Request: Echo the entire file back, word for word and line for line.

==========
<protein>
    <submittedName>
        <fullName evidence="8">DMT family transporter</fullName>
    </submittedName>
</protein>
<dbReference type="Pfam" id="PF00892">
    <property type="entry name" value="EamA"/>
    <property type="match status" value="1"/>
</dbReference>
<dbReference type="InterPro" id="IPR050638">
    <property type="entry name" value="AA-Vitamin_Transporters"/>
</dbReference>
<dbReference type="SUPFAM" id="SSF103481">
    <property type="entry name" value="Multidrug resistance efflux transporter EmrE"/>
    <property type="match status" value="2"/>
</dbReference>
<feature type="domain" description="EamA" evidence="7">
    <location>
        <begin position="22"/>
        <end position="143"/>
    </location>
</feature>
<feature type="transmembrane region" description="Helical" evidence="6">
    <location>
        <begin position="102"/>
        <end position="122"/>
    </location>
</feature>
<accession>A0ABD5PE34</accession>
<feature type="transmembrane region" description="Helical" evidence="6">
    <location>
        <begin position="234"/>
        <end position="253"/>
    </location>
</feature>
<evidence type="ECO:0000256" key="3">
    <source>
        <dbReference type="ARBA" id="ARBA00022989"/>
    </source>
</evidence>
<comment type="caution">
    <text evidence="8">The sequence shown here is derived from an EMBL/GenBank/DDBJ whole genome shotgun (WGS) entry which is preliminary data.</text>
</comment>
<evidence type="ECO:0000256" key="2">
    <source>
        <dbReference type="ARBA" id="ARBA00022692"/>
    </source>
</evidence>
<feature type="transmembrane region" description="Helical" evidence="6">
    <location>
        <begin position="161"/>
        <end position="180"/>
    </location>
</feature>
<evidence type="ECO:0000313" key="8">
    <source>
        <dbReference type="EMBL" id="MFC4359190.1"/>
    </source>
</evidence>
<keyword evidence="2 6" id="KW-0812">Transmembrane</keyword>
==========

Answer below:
<protein>
    <submittedName>
        <fullName evidence="8">DMT family transporter</fullName>
    </submittedName>
</protein>
<dbReference type="Pfam" id="PF00892">
    <property type="entry name" value="EamA"/>
    <property type="match status" value="1"/>
</dbReference>
<dbReference type="InterPro" id="IPR050638">
    <property type="entry name" value="AA-Vitamin_Transporters"/>
</dbReference>
<dbReference type="SUPFAM" id="SSF103481">
    <property type="entry name" value="Multidrug resistance efflux transporter EmrE"/>
    <property type="match status" value="2"/>
</dbReference>
<feature type="domain" description="EamA" evidence="7">
    <location>
        <begin position="22"/>
        <end position="143"/>
    </location>
</feature>
<feature type="transmembrane region" description="Helical" evidence="6">
    <location>
        <begin position="102"/>
        <end position="122"/>
    </location>
</feature>
<accession>A0ABD5PE34</accession>
<feature type="transmembrane region" description="Helical" evidence="6">
    <location>
        <begin position="234"/>
        <end position="253"/>
    </location>
</feature>
<evidence type="ECO:0000256" key="3">
    <source>
        <dbReference type="ARBA" id="ARBA00022989"/>
    </source>
</evidence>
<comment type="caution">
    <text evidence="8">The sequence shown here is derived from an EMBL/GenBank/DDBJ whole genome shotgun (WGS) entry which is preliminary data.</text>
</comment>
<evidence type="ECO:0000256" key="2">
    <source>
        <dbReference type="ARBA" id="ARBA00022692"/>
    </source>
</evidence>
<feature type="transmembrane region" description="Helical" evidence="6">
    <location>
        <begin position="161"/>
        <end position="180"/>
    </location>
</feature>
<evidence type="ECO:0000313" key="8">
    <source>
        <dbReference type="EMBL" id="MFC4359190.1"/>
    </source>
</evidence>
<keyword evidence="2 6" id="KW-0812">Transmembrane</keyword>